The Elements of Natural Philosophy; Or, An Introduction to the Study of the Physical Sciences

Front Cover
J. Churchilll and Sons, 1867 - Physics - 851 pages
0 Reviews

What people are saying - Write a review

We haven't found any reviews in the usual places.


Oblique reflectionfocal lines 1048
The mariners compass 001602
Lavender band of Herschel 1087 j Fluorescence 11131114
The two images combined 1134
Means of observation 622623 Compound magnets 686
Magnetic roetals 630 Diamagnetic bodies 645648
Double touch 633 Influence of molecular aggre
Effect of binocular vision 1186
Adaptation of the eye 1136
I j Page
Excitation of electricity 654 Lanes discharger
Conduction of electricity 657658 Electrical toys
Peltiers electrometer 665 Induction on glass plates 717719
Pyroelectric minerals 670 Charge by induction
Electric induction 676678 Universal discharger
Action of supraspectral rays 1288
Electrophorus 686688 Figures of Leuchtenbcrg
Processes on paper 1301
Mode of using a ____ Applications of condenser
Hydroelectric machine 698700 Potential of clouds 764756
Dilatation of glass water
Maximum and miuimum
Appolds regulator 1308
Dry steam 1404 Dewpoint 1433
Thermopiles 968969
Influence of mixture of elements n 9 Direct transition from solid
Apparent excitation by contact Form frequently used
Voltaic action of zinc and copper 6 Serrins electric lamp
Galvanic knife and cautery
Robertss battery 780 Ozone formed
Modes of producing currents 784787 Conductivity of the fluid
Marie Davys pile 792 Reduction of ammonium 840841
Groves battery 796 Apparent anomalies 84848

Other editions - View all

Common terms and phrases

Popular passages

Page xxxi - Elijah came unto all the people, and said, How long halt ye between two opinions ? if the Lord be God, follow him : but if Baal then follow him.
Page 294 - ... density that causes sound to pass rapidly through them. "Other things remaining the same, an augmentation of density always produces a diminution of velocity.
Page 467 - This piece of apparatus is, in fact, a counterpart of the battery itself, consisting, like it, of two glass cylinders, one within the other, the smaller one having a bottom or floor of plaster of Paris fixed into it : this smaller tube may be about half an inch wide and three inches in length, and is intended to hold the metallic solution submitted to experiment, the external tube in which it is immersed being filled with a weak solution of common salt *. Into the latter solution a slip of amalgamated...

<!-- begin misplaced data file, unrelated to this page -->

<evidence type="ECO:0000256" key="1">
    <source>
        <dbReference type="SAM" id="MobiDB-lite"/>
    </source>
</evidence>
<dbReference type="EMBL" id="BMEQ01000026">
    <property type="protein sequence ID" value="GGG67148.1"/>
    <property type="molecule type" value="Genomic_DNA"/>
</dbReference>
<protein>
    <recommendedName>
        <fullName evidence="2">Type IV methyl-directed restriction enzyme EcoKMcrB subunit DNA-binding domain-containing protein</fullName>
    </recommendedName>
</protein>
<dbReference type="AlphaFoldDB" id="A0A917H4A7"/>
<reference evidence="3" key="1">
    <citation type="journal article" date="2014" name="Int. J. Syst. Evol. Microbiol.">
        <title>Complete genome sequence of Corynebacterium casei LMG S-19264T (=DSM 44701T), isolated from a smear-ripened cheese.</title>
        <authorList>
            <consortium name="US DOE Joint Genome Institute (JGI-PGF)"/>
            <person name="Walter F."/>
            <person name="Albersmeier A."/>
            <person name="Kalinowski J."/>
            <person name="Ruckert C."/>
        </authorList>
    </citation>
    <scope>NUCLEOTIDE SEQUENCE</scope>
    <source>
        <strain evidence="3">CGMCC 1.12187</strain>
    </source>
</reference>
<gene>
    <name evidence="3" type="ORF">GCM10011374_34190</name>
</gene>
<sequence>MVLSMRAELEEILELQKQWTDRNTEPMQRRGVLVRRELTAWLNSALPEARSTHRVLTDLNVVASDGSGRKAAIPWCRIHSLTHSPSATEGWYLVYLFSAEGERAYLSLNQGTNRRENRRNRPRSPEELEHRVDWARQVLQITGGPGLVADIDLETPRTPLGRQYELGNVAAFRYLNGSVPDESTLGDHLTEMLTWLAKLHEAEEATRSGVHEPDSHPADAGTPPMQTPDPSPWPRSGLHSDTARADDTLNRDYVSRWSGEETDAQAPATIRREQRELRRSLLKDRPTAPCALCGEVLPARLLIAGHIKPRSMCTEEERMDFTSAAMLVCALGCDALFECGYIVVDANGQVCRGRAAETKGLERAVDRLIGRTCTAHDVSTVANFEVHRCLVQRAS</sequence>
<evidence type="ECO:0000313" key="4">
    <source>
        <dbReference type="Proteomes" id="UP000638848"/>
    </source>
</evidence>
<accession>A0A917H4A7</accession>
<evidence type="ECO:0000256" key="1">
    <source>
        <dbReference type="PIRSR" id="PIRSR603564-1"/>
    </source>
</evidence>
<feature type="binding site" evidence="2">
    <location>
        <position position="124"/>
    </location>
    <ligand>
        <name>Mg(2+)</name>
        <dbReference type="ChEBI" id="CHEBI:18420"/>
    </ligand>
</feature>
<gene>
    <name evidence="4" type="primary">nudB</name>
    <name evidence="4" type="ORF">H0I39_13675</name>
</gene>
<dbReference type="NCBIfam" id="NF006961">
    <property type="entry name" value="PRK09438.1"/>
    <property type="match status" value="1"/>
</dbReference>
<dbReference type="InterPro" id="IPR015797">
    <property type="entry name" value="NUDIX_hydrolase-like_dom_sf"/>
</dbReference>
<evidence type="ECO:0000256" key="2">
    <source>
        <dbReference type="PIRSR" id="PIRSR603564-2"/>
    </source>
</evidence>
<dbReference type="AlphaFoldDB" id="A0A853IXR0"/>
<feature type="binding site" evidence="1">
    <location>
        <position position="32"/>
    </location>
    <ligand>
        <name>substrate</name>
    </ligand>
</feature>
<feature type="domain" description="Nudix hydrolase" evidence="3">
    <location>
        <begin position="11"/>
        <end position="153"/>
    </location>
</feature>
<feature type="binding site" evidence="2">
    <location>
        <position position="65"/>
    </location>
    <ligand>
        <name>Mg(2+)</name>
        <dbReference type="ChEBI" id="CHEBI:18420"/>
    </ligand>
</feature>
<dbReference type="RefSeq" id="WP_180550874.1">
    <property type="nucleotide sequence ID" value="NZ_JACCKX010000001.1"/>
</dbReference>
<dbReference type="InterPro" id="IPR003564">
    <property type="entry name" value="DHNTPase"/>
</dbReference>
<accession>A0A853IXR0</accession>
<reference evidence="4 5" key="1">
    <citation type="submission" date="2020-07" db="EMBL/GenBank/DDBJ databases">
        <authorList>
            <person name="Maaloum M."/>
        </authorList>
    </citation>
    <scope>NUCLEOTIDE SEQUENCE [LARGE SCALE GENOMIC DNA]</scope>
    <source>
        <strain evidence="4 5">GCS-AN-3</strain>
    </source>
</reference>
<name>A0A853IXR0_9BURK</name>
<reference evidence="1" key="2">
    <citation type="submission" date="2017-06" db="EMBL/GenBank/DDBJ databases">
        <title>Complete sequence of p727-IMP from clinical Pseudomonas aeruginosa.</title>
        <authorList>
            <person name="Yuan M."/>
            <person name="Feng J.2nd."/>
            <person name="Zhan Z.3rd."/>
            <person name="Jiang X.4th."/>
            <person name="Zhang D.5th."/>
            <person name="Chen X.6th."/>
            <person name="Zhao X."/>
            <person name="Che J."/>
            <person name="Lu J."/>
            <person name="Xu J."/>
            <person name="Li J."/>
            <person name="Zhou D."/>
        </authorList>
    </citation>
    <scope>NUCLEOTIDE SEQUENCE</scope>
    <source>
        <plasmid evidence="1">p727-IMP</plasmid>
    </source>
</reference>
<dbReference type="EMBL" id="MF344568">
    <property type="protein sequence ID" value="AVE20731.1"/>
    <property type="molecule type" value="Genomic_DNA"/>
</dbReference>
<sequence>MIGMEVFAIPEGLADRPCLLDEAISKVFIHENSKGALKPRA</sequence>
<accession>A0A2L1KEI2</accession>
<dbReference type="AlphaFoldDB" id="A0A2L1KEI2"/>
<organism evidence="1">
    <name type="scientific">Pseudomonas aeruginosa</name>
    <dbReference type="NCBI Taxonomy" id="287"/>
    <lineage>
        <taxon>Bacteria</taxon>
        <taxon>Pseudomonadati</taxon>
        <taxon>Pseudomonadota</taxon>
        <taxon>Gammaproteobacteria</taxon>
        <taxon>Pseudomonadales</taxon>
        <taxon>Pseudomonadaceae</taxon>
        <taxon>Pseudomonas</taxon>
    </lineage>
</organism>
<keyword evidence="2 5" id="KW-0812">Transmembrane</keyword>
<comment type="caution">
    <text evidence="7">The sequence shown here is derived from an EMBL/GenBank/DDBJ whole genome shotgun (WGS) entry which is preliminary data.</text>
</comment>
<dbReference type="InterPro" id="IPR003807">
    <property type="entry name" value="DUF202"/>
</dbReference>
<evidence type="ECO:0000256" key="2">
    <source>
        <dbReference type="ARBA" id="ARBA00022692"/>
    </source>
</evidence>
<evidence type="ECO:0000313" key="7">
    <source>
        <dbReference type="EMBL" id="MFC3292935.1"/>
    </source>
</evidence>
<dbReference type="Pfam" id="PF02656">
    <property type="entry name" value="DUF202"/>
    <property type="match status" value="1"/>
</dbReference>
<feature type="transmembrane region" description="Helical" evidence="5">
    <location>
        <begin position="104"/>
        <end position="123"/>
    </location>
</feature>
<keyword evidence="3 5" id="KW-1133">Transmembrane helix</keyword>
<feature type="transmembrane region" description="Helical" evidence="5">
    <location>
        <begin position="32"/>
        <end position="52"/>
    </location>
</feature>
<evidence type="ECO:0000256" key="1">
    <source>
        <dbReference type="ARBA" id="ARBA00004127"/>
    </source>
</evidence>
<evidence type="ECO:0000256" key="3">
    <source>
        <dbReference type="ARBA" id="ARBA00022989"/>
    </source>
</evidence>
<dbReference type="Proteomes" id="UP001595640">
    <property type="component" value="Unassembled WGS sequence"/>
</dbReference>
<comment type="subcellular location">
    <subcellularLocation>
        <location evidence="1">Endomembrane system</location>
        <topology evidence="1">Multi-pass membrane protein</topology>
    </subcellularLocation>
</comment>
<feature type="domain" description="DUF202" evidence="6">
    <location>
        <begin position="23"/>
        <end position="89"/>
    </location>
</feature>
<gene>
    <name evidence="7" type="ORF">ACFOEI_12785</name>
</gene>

Page 755 - It is hardly necessary to add that anything which any insulated body, or system of bodies, can continue to furnish without limitation, cannot possibly be a material substance; and it appears to me to be extremely difficult, if not quite impossible, to form any distinct idea of anything capable of being excited and communicated in the manner the Heat was excited and communicated in these experiments, except it be MOTION.
Page 2 - Impenetrability, — which signifies that no two bodies can occupy the same space at the same time.
Page 381 - ... then carefully lifting the glass by one corner, place it on a badly-conducting surface, as a smooth table or the cover of a book, with the uncoated side downwards. Touch the tinfoil with the finger, then carefully elevate the plate by one corner, and a vivid spark will fly from the coating to any conducting body near it ; replace the plate, touch it, again elevate it, and a second spark will be produced.
Page 328 - The bar of steel so treated is said to be magnetized, or to constitute an artificial magnet. When a magnetized bar or natural magnet is suspended at its centre in any convenient manner, so as to be free to move in a horizontal plane, it is always found to assume a particular direction with regard to the earth, one end pointing nearly north and the other nearly south. If the bar...
Page 470 - It is a very curious and interesting fact, that although this spongy ammoniacal amalgam cannot be kept immersed in water even for a few instants without the formation of ammonia, yet as long as it is connected with the negative electrode of the battery, it may be preserved without change for days and weeks. The instant the connexion with the battery is broken, a mass of this amalgam, as large as a walnut, appears to vanish in a few seconds, torrents of minute bubbles being given off, and a scarcely...
Page 258 - Accordingly various theories have been adopted for the calculation of the tides upon this hypothesis of lunar and solar attraction, of which the most noted have been those of D. Bernoulli and Laplace. If the hypothesis of universal gravitation be adopted, there can be but one correct theory based upon it for calculating the oscillations of the Ocean ; but in consequence of the difficulties of the analysis, which have hitherto been insurmountable, other hypotheses must be resorted to in addition to...
Page 465 - ... deposited from its solution on the platinum plate in a more or less crystalline form- M- BECQUEREL did not attribute the reduction of the metal to the electric current alone, but conceived that three distinct causes, at least, concurred in producing this effect- The decomposition of the water and of the common salt by the electric current- set in motion, and the transference of hydrogen and soda through the clay diaphragm to the negative tube, where the alkali unites with the acid holding the...

Bibliographic information